The following is a short summary of each of the six carousels in the area:

Location: Ross Park, Park Avenue & Morgan Road, Binghamton Ross Park, Park Avenue & Morgan Road, Binghamton
Original Site: Yes
Features: 60 horses - 4 abreast, 2 chariots (one with monkeys), and a restored 51 key Wurlitzer 146-B Military Band Organ Wurlitzer 146-B Military Band Organ
Builder: Allan Herschell Allan Herschell
Date: 1920
Restored: Yes - horses and organ 1920

The first time we find mention of a merry-go-round at Ross Park is in 1897, when a flier notes "merry-go-rounds." The next mention in city council is in 1913, until in 1920, the city council is told "a large merry-go-round, the gift of Mr. George F. Johnson, has been operating, providing approximately 100,000 rides, free of charge." In 1920 the city built a permanent roof on the merry-go-round. Dean Gardner, of the city of Binghamton engineering department, thinks that this merry--go-round is older than its installation here. It is thought to have been brought from Joyland in Wichita, Kansas.

Location: George F. Johnson Recreation Park (Rec Park) Beethoven Street, Binghamton George F. Johnson Recreation Park (Rec. Park). Beethoven Street, Binghamton
Original Site: Yes
Features: 60 jumping horses - 4 abreast, 2 chariots; the original 2-roll frame Wurlitzer Military Band Organ with bells 60 jumping horses - 4 abreast, 2 chariots; band organ
Builder: Allan Herschell 
Date: 1925
Restored: Yes - Horses and original carousel house cupola. 1925

Other information:

Common Council, on May 25, 1925, records that "Mrs. Lloyd Sweet (George F. Johnson's daughter, Lillian) has given to the City of Binghamton an up-to-date merry-go-round for use in Recreation Park." Common Council on May 25, 1925 records that "Mrs. Lloyd Sweet (George F. Johnson's daughter, Lillian) has given to the City of Binghamton an up-to-date merry-go-round for

Location: West Endicott Park, Page Avenue, Endicott West Endicott Park, Page Avenue, Endicott
Original Site: Yes 
Features: 36 jumping animals - 3 abreast, 2 chariots; includes 1 dog, and 1 pig; lights on sweeps 36 jumping animals - 3 abreast, 2 chariots; includes 1 dog, and 1 pig; lights on sweeps
Builder: Allan Herschell
Date: 1927
Restored: Partially 1927

Other information:

This site speaks best about the relationship between the merry-go-rounds and the shoe factories which are still visible from the park. This site speaks best about the relationship between the merry-go-rounds and the shoe factories which are still visible from the park.

Location: C.F. Johnson Recreation Park, C.F.J. Boulevard to Lester Avenue, Johnson City C.F. Johnson Recreation Park, C.F.J. Boulevard to Lester Avenue, Johnson City
Original Site: Yes 
Features: Largest in the area with 72 jumping figures, all horses except one zebra - 4 abreast, no chariots and housed in a 16-sided pagoda styled pavilion which is two stories high with a cupola. 
Builder: Allan Herschell
Date: 1927
Restored: Yes - fully 1927

Other information:

Considered the most elaborate group of carvings in the area's carousel collection. In 1913 the three Johnson brothers bought a dozen acres (east of the Pioneer Factory (1890) that had been stripped of clay by brick makers. C. Fred Johnson, in charge of Endicott-Johnson building operations, created this park. The shoe factories are to the south, and the workers houses of the village cover the valley view to the north. In 1913 the three Johnson brothers bought a dozen acres (east of the Pioneer Factory (1890) that had been stripped of clay by brick makers.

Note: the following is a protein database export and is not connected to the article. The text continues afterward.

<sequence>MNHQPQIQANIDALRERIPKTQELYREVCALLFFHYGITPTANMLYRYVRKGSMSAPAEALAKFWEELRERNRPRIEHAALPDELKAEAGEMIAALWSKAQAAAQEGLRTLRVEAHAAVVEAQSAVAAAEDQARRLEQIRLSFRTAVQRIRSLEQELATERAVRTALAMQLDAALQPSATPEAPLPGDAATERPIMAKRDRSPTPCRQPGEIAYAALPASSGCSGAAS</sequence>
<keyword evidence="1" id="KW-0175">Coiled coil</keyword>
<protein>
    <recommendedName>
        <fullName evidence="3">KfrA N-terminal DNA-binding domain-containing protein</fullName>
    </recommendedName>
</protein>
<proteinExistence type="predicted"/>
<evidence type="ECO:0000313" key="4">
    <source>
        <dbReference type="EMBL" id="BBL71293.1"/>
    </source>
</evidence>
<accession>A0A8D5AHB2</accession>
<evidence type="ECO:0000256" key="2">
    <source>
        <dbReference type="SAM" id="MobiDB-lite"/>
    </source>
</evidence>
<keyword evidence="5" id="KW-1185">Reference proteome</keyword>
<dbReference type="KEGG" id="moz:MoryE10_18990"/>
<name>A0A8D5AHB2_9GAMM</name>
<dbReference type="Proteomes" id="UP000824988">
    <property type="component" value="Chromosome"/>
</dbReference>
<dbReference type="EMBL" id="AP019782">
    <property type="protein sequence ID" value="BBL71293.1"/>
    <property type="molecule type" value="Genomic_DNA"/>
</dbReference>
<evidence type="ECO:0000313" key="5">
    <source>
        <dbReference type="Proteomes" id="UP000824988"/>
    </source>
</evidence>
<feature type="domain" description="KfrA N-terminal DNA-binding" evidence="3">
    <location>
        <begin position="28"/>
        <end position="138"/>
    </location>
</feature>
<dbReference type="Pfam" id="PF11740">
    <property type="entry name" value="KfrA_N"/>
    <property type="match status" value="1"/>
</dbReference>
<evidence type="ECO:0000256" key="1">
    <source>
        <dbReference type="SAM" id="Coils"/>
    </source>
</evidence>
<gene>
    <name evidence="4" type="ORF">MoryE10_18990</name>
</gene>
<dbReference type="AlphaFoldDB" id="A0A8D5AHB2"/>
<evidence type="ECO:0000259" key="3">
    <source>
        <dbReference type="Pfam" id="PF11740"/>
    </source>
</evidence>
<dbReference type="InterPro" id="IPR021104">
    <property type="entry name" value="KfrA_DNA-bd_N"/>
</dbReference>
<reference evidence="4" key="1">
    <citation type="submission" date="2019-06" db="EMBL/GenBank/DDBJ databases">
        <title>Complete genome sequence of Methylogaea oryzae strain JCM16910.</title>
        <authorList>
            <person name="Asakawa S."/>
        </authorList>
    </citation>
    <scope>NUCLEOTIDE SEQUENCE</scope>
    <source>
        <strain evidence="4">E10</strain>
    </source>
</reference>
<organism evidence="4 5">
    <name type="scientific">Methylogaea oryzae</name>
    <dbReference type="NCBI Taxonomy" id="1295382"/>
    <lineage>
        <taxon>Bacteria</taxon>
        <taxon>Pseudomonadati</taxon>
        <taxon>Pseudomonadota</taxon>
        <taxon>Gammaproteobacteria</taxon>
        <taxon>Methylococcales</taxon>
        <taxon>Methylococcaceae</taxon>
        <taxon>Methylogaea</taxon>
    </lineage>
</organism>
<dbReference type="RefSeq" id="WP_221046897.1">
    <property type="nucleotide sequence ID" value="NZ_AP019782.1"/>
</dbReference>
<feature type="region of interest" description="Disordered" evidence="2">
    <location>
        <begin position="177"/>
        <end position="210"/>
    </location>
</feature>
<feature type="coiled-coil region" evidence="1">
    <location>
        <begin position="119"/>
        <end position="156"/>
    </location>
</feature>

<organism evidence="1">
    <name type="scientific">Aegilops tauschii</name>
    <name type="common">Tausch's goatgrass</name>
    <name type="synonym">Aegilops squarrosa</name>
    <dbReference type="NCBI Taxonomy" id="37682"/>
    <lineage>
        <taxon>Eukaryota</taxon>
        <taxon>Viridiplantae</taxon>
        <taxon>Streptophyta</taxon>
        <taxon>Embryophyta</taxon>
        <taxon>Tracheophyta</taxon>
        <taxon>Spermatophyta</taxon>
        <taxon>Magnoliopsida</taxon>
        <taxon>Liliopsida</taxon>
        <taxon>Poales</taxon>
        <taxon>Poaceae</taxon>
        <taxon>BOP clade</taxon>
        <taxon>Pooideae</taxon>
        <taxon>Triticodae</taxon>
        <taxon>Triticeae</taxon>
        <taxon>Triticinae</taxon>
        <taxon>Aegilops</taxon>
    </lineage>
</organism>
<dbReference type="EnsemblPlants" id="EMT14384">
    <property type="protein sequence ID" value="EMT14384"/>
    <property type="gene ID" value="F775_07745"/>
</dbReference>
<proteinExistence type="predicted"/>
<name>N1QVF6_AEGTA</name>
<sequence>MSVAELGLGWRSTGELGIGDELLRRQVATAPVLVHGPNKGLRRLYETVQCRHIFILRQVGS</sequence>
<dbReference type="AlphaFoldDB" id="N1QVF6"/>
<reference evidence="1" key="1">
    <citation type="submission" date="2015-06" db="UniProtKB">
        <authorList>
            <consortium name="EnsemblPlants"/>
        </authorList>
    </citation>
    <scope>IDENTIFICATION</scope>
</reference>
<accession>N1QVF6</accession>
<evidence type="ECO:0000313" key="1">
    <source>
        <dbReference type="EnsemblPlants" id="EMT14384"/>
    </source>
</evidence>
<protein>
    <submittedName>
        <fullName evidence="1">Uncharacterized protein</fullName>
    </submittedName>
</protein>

Location: George W. Johnson Park, Oak Hill Avenue, Endicott George W. Johnson Park, Oak Hill Avenue, Endicott
Original Site: Yes 
Features: 36 jumping horses - 3 abreast and 2 chariots. The pavilion that now covers the carousel was built in 1999 with the intent of preserving the characteristics of the original pavilion which contained scrolled-end rafters and chamfered edge posts. 
Builder: Allan Herschell 
Date: June 1934
Restored: Yes - historically in 1994 June 1934

Other information:

This site sits in the middle of one of the best groupings of Endicott-Johnson Shoe Corporation workers houses in the Triple Cities area. This area sits in the middle of one of the best groupings of Endicott-Johnson Shoe Corporation workers houses in the Triple Cities area.

Location: Highland Park, Hooper Road, Endwell Highland Park, Hooper Road, Endwell
Original Site: No. Originally, placed in En-Joie Park in Endicott in 126 by George F. Johnson 
Features: 36 jumping animals - 3 abreast, including 1 pig and 1 dog, and 2 chariots. 36 jumping animals - 3 abreast, including 1 pig and 1 dog, and 2 chariots.
Builder: Allan Herschell Allan Herschell
Date: 1926
Restored: Partially 1926

Other information:

En-Joie Park had been a money-making resort until the Endicott-Johnson Company bought it in 1916, and an old merry-go-round was in the park when George F. Johnson bought it. The 1926 merry-go-round replaced the older machine. When the Endicott-Johnson Shoe Corporation sold the park lands to the Union-Endicott school district, this merry-go-round was given to the Town of Union for Highland Park. The merry-go-round was moved in 1967. En-Joie Park had been a money-making resort until the Endicott-Johnson Company bought it in 1916, and an old merry-go-round was in the park when George F. Johnson

Also excerpted from The Carousel Report is the background on the Allan Herschell Company, maker of all six carousels.